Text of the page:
A different angle on vigilance

Posted by Piet J. van den Hout. [In Dutch: Een andere kijk op gevaar]

The best way to find raptors is to observe their prey. As soon as a shorebird tilts its head to point one eye up, a raptor must be looming overhead. Their skills in detecting predators exceed those of the best birder — after all, their life depends on their attentiveness. That is why scanning behaviour is commonly used as a reliable indicator of the danger level that animals perceive.

But, how reliable is it really? How do we know what a bird is really looking at?

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Atacama Desert, with Andes in the background

My first doubts come up in Chile, in 2005. At midday we drive through the sweltering desert of Atacama. A carpet of salt crystals stands out against a bluegreen lake where flamingos are slobbering crustaceans. The sky is clear blue. The white clouds in the distance turn out to be the snowy peaks of the Andes.

Sure enough, there is a shorebird on the salt. It is a Baird’s Sandpiper (Calidris bairdii), and it is alone. The bird is not shy; we can even see that it is eating little white critters, probably amphipods. As I come even closer to take pictures the bird starts tilting its head several times as if scanning the sky overhead. I look up to seek for the raptor. There is none.

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Baird’s Sandpiper, Atacama, 24 January 2005, 11:22 pm

A little further down we see another loner on the salt plains: a Puna Plover (Charadrius alticola). Likewise, the plover is not shy, and as I approach to make pictures, this bird also tilts its head, just as the Baird’s did. Again, not a bird in the sky. I’m confused.

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Puna Plover, Atacama, 24 January 2005, 12:04 pm

These observations linger in my head for some time, until Graham Martin, the King of Bird Vision, visits our institute. I bombard him with questions and pictures: Would the birds really look at the sky overhead? Could they be looking at me instead? Does the bright sunlight have something to do with it?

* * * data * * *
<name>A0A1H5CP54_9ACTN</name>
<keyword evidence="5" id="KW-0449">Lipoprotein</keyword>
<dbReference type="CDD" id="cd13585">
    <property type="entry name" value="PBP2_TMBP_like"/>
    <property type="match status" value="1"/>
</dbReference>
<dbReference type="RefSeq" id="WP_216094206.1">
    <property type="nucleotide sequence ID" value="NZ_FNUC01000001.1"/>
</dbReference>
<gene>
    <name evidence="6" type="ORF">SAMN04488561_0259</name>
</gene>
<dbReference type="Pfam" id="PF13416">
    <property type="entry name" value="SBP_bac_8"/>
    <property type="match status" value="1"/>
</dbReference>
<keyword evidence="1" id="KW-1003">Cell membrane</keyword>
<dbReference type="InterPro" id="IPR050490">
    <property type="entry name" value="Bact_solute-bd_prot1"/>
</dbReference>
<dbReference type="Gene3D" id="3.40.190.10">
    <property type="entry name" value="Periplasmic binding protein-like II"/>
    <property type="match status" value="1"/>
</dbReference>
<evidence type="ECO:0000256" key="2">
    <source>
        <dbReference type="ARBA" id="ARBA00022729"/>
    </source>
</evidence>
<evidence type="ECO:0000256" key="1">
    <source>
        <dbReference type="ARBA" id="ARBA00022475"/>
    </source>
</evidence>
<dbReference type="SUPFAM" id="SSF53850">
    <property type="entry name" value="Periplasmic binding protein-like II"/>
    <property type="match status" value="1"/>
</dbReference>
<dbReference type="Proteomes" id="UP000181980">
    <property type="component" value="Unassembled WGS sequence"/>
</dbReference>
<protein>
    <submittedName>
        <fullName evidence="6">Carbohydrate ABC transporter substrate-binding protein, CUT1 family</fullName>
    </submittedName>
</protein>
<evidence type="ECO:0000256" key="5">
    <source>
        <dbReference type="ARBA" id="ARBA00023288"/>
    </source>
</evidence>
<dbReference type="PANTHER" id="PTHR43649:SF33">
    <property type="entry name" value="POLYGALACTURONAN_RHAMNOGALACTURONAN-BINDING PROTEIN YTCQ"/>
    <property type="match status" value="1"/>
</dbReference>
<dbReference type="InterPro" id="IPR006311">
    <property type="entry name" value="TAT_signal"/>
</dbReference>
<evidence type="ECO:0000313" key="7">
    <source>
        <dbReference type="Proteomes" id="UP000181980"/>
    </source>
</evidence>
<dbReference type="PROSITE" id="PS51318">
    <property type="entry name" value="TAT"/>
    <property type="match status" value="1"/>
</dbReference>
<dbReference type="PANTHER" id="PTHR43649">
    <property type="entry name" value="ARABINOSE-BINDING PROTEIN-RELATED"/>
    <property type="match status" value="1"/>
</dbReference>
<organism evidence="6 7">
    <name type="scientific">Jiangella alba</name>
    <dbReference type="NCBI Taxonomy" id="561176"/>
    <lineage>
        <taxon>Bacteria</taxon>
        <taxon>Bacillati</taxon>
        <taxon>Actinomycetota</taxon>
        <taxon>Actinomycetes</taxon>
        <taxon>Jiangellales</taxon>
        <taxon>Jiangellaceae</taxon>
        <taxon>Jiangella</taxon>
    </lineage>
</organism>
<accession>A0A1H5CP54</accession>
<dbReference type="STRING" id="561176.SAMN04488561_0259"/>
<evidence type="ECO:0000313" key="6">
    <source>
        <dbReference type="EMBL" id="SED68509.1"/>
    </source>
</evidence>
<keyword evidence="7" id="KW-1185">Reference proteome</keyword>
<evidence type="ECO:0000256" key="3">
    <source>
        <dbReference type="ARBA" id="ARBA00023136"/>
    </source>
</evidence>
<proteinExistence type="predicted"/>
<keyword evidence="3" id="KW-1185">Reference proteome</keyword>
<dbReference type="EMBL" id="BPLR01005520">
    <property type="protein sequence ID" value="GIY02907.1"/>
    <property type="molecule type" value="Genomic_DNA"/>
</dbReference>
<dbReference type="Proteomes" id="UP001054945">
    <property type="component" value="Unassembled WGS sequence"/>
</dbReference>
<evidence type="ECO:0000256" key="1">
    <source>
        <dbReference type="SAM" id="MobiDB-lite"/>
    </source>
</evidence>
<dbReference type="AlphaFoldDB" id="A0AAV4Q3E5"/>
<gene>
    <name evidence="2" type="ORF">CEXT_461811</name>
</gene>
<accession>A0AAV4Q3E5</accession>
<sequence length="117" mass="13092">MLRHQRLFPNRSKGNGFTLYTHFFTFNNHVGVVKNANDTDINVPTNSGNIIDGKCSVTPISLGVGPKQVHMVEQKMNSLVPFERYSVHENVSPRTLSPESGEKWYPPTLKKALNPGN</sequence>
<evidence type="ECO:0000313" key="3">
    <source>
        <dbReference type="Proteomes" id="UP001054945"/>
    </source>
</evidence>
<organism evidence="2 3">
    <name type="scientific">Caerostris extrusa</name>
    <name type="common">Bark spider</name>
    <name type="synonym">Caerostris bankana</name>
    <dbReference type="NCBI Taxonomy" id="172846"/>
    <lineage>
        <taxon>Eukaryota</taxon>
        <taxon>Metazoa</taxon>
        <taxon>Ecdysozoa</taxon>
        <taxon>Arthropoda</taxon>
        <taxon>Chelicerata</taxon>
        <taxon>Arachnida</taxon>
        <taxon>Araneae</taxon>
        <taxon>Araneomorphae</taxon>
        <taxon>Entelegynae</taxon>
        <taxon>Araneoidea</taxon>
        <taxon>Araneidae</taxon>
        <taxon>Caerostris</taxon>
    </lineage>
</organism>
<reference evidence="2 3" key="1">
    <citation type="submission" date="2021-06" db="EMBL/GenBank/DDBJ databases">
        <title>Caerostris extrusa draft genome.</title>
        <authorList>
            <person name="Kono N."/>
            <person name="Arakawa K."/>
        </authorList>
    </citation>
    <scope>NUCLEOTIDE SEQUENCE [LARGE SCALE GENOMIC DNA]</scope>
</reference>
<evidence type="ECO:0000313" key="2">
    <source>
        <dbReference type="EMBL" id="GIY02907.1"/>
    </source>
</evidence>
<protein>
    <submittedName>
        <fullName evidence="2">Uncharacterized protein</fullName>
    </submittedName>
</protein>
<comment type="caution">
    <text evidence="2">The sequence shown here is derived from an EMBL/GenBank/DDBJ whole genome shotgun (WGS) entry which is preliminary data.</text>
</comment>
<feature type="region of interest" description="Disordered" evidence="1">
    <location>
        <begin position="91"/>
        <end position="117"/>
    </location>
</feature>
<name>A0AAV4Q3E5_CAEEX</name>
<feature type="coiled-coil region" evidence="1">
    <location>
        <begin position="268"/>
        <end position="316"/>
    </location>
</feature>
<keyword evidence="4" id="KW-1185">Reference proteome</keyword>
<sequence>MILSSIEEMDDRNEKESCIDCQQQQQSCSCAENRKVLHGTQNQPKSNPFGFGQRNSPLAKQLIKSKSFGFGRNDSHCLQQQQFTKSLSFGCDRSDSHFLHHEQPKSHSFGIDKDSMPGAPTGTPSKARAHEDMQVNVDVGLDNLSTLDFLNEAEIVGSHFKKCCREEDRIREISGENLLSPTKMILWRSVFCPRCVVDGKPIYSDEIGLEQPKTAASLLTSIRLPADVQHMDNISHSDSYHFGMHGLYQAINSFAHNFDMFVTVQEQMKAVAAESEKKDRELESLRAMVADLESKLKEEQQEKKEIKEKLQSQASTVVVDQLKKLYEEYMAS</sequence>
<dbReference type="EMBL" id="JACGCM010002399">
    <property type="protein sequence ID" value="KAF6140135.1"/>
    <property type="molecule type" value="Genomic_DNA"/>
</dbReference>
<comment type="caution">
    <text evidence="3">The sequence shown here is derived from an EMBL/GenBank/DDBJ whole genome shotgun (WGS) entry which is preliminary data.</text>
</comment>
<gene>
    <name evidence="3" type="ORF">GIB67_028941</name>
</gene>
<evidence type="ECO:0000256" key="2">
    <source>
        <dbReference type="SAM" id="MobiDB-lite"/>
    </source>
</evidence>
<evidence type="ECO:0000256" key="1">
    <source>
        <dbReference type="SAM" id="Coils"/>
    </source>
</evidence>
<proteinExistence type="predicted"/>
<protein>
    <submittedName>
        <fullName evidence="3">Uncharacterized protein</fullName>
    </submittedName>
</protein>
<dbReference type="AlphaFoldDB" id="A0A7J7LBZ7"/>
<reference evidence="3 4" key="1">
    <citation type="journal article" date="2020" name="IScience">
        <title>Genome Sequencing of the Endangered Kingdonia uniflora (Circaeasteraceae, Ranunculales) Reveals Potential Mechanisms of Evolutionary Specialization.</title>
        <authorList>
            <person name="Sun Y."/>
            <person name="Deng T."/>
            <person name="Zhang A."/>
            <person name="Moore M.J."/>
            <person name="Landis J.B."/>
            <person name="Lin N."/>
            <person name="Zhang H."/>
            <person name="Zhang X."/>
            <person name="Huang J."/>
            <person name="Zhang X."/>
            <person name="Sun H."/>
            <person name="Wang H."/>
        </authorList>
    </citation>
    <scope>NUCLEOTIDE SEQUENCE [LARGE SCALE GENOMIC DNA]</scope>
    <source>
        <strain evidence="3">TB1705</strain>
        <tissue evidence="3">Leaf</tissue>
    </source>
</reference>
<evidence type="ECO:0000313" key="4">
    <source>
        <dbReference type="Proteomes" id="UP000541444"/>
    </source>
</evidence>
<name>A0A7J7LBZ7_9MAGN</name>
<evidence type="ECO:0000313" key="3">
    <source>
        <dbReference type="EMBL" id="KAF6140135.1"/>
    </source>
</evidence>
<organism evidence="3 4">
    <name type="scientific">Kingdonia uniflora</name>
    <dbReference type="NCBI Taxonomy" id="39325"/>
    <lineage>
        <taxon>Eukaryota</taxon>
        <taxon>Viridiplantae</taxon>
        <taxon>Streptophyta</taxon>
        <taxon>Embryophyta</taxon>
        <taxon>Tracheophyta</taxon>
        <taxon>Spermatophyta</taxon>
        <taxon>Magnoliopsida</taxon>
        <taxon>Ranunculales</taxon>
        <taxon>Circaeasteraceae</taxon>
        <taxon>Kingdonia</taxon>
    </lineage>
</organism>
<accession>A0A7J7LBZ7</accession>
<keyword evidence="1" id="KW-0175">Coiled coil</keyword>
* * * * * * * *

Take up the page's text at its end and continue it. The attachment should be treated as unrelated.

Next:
It is likely that the bird sees me as a predator. By scanning the sky, he may be anticipating his chances: if I decide to flee for this ground predator, could I be intercepted by an attacker from the sky?

However, birds can also keep their head tilted for another reason, explains Graham. Just like us, birds have a pecten oculi, the organ that causes the famous blind spot in the field of vision. This organ ensures that the retina receives sufficient nutrition. In birds, the organ may have yet another function: its dark dyes and velvety structure ensure that incoming light is strongly absorbed. By turning their heads, birds could make sure that the bright sunlight falls right on the pecten. As a result, they can reduce glare in the eye and prevent being temporarily blinded by the sun. Calculations by Graham confirmed that the head positions of the photographed birds were appropriate for his effect to occur. We published our ideas, thereby explicitly acknowledging that our sample size is only two (van den Hout & Martin 2011, Wader Study Group Bulletin 118: 18-21).

Since then I have been keen on trying to find out whether more birds exhibit such scanning behaviour in a predator-free context. And indeed, I observed and photographed several more scanning events, both from the northern and southern hemisphere, that could clearly not be connected to a raptor flying overhead. The pictures are shown below.

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Wood Sandpiper (Tringa glareola), January 17, 2017, Etosha, Namibia, 12:01
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Familiar Chat (Cercomela familiaris), Namibia, January 1, 2017, 12:55
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Arctic Skua (Stercorarius parasiticus), Lapland, July 18, 2015, 10:58
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Willow Ptarmigan (Lagopus lagopus), Lapland, July 18, 2015, 13:32
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Greenshank (Tringa nebularia), Lapland, July 10, 2015, 10:37